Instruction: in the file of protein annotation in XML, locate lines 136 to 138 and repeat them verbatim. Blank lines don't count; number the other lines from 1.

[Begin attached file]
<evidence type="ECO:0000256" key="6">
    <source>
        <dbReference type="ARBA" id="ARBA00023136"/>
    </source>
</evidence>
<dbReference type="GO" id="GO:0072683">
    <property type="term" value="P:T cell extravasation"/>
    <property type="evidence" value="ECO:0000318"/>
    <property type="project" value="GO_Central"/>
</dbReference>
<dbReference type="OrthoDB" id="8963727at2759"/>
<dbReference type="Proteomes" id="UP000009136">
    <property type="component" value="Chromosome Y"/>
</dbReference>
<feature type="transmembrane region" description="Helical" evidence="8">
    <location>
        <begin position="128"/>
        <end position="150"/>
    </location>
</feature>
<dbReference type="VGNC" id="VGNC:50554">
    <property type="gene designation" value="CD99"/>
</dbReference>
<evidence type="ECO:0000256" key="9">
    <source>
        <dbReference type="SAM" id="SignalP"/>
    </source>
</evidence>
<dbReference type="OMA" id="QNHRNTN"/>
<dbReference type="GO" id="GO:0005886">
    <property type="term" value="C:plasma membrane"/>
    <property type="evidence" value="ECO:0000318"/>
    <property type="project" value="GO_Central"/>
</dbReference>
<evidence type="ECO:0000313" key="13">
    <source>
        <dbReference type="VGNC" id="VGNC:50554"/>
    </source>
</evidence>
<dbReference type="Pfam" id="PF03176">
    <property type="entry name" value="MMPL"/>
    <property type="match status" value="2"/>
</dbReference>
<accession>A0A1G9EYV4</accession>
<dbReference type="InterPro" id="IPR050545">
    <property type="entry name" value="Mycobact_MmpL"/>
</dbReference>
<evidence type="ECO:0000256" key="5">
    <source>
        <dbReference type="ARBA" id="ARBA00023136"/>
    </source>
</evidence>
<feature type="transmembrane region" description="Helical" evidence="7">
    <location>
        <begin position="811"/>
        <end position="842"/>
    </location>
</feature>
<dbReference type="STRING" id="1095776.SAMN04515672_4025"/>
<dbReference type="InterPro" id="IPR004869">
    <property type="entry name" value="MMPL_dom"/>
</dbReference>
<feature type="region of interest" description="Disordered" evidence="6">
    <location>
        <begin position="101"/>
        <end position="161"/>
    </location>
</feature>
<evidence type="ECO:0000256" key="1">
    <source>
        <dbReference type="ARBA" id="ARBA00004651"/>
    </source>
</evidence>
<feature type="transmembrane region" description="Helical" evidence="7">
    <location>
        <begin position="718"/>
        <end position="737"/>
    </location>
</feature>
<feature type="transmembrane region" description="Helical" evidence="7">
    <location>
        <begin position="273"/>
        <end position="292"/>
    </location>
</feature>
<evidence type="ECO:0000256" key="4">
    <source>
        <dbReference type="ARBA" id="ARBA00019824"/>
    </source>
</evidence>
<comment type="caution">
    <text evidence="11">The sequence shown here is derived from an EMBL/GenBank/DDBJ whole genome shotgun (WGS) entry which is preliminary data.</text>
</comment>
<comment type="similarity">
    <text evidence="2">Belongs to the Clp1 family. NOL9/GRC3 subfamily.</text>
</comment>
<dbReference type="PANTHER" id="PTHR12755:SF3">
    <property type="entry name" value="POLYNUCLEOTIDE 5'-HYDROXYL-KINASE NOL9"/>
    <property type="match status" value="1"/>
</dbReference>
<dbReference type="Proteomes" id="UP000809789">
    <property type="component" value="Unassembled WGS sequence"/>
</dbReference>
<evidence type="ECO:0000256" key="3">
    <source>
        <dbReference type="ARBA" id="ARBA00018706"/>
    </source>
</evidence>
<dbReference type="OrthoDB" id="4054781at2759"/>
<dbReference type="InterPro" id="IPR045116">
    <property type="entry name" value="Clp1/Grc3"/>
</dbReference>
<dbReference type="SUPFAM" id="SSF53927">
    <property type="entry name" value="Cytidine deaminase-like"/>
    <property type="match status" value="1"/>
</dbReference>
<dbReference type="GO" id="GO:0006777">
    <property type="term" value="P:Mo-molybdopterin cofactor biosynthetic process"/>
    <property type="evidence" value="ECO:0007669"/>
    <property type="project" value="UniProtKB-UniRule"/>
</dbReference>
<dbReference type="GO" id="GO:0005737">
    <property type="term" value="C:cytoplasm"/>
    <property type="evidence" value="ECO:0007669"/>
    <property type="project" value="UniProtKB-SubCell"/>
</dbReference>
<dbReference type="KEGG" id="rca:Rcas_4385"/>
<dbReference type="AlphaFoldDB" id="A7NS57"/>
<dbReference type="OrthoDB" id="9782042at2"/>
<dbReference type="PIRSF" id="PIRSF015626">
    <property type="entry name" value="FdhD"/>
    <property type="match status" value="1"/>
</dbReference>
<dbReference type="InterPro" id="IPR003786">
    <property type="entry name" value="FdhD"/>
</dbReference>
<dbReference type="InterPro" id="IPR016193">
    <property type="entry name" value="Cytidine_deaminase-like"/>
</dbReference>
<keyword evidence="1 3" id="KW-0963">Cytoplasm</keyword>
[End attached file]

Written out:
</dbReference>
<dbReference type="InterPro" id="IPR016193">
    <property type="entry name" value="Cytidine_deaminase-like"/>